As Robert Glaybo relates the story of how he
translated the Old Testament into the Liberian language of Bassa
despite war, attempts on his life and the near-destruction of his work,
he keeps repeating: “It’s a mystery.”
Glaybo describes Liberia as a peaceful, well-developing country in 1984 when the Christian Education Foundation of Liberia hired him to translate the Old Testament. Five years later the country’s civil war began, and rebels who broke into Glaybo’s office burned his books, notes and commentaries. They left unharmed the disc containing the first 16 translated books.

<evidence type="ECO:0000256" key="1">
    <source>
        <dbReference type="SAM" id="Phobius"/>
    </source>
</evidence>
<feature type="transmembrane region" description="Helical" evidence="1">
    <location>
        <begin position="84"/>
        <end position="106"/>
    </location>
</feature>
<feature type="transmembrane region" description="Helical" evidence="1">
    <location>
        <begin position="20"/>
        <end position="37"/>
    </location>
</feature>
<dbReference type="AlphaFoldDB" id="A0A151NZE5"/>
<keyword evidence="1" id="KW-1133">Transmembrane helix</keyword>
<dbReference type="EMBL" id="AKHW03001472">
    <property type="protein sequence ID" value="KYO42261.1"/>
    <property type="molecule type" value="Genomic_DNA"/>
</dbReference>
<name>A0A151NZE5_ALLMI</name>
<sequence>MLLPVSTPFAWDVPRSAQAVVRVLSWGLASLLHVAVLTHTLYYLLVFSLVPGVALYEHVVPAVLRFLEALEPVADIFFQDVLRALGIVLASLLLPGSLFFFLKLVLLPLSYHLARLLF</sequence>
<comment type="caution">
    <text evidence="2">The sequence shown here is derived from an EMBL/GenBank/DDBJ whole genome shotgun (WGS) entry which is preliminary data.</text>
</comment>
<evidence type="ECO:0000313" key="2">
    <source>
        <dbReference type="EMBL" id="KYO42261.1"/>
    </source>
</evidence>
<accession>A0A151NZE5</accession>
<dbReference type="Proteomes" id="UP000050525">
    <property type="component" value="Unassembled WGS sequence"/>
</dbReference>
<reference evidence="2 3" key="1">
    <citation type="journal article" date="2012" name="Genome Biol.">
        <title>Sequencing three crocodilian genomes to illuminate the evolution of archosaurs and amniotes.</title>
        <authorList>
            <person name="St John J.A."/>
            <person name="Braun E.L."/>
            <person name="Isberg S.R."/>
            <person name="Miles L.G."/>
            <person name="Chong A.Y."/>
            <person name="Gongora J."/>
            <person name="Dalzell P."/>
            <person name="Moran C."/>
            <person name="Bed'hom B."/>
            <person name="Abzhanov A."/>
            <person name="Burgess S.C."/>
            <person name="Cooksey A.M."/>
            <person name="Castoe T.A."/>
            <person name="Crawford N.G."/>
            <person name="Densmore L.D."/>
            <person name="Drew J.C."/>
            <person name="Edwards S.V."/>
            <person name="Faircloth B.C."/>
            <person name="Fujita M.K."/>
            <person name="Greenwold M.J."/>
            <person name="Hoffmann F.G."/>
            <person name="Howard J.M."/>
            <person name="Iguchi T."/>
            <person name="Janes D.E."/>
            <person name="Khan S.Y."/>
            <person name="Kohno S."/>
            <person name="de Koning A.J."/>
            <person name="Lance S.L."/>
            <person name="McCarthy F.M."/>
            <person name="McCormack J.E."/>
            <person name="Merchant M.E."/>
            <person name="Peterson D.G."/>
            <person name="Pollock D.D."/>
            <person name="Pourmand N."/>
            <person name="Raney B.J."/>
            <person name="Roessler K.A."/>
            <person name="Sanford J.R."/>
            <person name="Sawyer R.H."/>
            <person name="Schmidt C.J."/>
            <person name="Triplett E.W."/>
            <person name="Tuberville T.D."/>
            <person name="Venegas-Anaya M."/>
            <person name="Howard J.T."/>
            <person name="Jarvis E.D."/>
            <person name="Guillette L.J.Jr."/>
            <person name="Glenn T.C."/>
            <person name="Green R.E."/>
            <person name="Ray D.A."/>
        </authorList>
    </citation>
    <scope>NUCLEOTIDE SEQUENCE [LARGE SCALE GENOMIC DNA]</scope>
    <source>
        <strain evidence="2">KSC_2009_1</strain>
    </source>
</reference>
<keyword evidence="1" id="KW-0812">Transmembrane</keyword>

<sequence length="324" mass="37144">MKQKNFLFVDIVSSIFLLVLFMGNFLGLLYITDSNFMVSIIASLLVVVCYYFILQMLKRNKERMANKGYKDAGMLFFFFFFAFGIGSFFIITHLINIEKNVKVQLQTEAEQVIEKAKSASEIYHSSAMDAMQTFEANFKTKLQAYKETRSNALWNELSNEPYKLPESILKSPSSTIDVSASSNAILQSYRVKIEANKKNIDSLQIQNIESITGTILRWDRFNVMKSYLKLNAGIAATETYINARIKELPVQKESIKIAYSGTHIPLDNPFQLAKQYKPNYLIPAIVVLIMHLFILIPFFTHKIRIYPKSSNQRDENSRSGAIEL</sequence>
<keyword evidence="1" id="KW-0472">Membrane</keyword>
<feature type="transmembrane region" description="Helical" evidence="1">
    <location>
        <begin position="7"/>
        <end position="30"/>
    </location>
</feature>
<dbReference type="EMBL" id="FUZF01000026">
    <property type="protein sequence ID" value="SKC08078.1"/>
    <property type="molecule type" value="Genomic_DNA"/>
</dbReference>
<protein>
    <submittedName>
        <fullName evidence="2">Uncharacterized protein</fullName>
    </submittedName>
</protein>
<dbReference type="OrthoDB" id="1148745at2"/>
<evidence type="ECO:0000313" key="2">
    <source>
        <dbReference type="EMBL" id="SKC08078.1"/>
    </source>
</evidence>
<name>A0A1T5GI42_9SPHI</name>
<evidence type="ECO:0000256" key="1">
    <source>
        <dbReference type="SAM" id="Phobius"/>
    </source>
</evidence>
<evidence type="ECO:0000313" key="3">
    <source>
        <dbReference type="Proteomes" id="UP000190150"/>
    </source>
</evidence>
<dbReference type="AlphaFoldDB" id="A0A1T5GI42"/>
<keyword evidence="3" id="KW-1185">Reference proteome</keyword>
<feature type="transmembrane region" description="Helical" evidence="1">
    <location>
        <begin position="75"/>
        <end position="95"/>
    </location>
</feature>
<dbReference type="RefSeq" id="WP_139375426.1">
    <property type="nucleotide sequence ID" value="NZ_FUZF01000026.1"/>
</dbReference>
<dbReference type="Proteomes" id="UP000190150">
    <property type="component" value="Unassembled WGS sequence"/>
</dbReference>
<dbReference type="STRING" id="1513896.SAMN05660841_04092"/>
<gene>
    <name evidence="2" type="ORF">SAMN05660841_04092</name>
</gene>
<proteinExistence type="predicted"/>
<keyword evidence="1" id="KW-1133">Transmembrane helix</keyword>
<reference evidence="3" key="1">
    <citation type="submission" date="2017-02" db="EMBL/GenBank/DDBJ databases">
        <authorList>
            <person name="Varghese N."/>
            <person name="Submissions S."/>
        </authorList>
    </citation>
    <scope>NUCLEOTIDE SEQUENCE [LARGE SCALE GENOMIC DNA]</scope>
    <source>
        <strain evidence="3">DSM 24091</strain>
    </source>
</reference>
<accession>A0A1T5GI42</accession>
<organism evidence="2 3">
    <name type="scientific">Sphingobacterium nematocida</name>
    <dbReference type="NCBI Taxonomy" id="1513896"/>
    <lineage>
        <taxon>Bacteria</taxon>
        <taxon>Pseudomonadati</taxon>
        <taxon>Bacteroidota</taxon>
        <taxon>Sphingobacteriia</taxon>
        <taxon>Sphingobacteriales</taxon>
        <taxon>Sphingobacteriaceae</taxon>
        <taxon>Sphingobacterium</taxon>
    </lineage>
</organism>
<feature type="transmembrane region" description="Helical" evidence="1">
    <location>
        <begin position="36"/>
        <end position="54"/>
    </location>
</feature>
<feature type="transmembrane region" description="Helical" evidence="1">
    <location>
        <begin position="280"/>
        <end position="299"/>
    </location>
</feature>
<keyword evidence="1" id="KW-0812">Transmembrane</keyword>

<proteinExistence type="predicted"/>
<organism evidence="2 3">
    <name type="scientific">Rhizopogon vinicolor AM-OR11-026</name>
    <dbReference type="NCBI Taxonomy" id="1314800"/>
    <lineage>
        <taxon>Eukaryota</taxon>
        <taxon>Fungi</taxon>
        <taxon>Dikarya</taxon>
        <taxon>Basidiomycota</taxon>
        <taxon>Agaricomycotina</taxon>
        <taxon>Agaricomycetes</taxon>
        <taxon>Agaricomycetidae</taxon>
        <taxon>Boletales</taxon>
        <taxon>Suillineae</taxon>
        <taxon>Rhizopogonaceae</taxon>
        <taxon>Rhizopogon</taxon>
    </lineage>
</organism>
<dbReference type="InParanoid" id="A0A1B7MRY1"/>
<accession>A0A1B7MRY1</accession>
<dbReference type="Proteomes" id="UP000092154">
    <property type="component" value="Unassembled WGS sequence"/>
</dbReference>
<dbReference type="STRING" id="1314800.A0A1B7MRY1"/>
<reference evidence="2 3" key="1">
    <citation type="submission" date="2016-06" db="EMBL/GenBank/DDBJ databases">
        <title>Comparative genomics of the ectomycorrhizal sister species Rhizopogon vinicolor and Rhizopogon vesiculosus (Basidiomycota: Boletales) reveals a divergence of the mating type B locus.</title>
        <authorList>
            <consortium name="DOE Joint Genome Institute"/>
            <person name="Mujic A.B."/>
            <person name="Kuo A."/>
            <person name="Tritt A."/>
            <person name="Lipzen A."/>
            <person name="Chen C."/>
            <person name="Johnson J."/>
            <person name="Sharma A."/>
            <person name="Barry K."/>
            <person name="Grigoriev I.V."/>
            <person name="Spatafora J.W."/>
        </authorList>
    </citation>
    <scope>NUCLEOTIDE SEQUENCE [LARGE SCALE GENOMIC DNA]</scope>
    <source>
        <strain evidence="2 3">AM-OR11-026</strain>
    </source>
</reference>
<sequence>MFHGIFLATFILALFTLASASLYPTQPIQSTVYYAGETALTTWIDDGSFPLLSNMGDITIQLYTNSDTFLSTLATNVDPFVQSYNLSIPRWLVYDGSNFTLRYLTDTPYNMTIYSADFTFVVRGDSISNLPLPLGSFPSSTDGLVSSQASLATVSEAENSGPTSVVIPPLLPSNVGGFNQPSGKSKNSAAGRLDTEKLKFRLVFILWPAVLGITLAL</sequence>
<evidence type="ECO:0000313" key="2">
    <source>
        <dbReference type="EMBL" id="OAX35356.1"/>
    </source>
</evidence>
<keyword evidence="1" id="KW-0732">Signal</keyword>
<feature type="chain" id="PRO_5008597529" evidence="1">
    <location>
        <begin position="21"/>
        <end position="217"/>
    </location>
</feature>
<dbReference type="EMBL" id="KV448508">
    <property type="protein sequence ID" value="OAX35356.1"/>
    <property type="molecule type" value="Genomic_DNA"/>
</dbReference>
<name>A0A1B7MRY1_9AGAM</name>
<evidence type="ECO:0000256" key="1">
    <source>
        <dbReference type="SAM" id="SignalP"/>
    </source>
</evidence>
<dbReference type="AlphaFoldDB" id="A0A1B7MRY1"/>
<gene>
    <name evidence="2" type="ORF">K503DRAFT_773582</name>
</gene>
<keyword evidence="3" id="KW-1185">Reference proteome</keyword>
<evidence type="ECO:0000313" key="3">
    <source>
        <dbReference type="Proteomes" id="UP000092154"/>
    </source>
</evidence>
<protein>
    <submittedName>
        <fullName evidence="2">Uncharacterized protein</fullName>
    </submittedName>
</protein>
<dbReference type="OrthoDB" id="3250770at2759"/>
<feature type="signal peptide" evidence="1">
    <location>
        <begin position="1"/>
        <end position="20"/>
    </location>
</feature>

“The disc was in a little box sitting on a table. They picked it up and threw it on the ground. Now I know why they say trash for someone is treasure for someone else. God works in ways that look so simple, but afterward …,” he trails off and shakes his head.
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© 2015 Augsburg Fortress, Publishers